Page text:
Socratic Epidemiology

It’s a little known fact that Plato’s truly last and final dialogue was called “The Coronavirus,” took place on a college campus in north Jersey, featured a protagonist named “Khawaja,” and had a soundtrack by Ozzy:

Student 1, walking down the quad: So Khawaja, are we closing or not?

Khawaja: I don’t know.

Student 2: You don’t know? What do you mean you don’t know?

Khawaja: I don’t know.

 

 

2 thoughts on “Socratic Epidemiology

  1. Felician is going online as of Monday. I asked about 50 of my students about their attitudes re the coronavirus. (I’m assuming that IRB regulations are suspended during this emergency.)

    Q1: Have you gotten a flu shot?
    Most students in my early morning section had. None of the students in my late morning section had. They pooh-poohed the idea of getting one on the grounds that “there are no guarantees in life.” And “anyway, the flu shot doesn’t protect you against the coronavirus.” Right, I said, but what if you get both, and why not at least protect yourself against one? Answer: “The flu kills more people than have died by the coronavirus!” No, I’m not the one who teaches them biology or probability theory.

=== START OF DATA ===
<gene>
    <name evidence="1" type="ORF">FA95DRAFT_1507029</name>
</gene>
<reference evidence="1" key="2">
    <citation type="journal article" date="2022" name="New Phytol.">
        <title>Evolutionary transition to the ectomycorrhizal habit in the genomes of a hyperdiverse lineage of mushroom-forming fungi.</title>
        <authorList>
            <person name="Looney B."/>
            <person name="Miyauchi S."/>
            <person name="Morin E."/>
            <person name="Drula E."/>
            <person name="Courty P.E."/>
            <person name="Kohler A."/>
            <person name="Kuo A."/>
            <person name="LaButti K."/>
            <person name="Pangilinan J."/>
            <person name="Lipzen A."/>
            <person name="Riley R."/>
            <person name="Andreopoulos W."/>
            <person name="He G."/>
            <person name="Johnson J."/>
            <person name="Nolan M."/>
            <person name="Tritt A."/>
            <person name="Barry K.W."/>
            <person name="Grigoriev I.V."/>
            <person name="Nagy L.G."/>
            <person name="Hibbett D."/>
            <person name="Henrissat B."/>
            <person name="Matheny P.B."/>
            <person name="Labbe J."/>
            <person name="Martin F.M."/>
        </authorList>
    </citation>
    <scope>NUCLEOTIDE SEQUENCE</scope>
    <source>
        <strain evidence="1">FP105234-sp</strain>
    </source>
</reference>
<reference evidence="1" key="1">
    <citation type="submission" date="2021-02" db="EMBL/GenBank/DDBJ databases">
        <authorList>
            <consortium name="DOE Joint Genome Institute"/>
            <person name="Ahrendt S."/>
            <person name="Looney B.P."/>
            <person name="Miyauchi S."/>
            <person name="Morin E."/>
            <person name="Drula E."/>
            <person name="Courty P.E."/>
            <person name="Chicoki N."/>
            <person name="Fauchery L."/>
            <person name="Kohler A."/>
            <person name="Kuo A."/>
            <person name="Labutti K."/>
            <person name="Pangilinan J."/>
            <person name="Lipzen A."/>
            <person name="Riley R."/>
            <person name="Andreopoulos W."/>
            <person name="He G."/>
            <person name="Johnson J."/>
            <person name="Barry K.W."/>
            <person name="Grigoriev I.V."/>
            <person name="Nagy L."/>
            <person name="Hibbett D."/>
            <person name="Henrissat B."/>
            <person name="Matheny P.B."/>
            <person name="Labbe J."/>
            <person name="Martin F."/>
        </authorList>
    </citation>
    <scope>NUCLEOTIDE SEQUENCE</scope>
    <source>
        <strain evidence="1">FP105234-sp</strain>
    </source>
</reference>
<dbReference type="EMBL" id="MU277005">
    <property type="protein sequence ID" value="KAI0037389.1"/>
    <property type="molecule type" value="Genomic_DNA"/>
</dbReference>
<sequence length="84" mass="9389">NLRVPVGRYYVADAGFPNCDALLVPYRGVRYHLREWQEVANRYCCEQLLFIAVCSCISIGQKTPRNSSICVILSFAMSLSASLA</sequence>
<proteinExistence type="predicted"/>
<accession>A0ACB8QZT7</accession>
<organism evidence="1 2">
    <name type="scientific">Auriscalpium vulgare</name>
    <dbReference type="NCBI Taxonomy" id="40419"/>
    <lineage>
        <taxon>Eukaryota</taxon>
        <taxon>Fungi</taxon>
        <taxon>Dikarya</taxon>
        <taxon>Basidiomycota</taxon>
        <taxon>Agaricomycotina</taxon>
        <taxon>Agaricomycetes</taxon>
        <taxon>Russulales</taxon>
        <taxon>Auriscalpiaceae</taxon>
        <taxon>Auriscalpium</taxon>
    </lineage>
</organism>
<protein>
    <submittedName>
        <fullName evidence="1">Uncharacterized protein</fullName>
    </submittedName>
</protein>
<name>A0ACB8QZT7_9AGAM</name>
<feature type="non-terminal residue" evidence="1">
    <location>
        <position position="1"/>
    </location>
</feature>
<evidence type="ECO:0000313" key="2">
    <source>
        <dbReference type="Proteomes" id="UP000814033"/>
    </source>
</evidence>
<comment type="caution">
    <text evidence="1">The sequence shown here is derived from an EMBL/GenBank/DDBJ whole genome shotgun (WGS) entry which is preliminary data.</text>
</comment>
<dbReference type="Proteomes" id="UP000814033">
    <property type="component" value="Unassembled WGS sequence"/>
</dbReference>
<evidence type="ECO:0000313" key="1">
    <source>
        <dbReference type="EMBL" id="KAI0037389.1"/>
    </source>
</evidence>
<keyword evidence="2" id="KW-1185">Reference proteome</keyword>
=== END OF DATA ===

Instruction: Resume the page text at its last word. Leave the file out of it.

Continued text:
Q2: Are you worried about the coronavirus?
    Most students in the first section seemed worried. Students in the second section belittled concern over the virus as “media hype,” adding that “we’re all going to die at some point anyway,” and that “it only kills old people.” One student ventured concern that her mother might get it. Her mother, I take it, is “old.”

    Q3: Have you been taking measures to prevent its spread?
    Most students expressed fatalism. “I already wash my hands!” they claimed, a patent lie in the case of the males. Luckily, Felician has a 7:3 female to male ratio.

    Their basic concern? Why didn’t Felician close when other schools did?

    The students who seemed most concerned were the high school students taking the class by special arrangement. They seemed positively frightened. Had any of them gotten a flu shot? No. They seemed unacquainted with the topic altogether.

    Those were the ethics students. I’m sure things will be totally different with the critical thinking students.

    In case you were wondering how it is that disease vectors spread, despite the existence of containment regimes.

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    • True to form, my critical thinking students (about 20 of them) told me that they hadn’t gotten flu shots because they “didn’t believe in them,” because “flu shots give you the flu,” because “I have a good immune system and never get sick,” and best of all, “because I never get the flu shot.”

      Their view on the coronavirus? Incomprehension that anyone could make such a big deal out of a mere virus.

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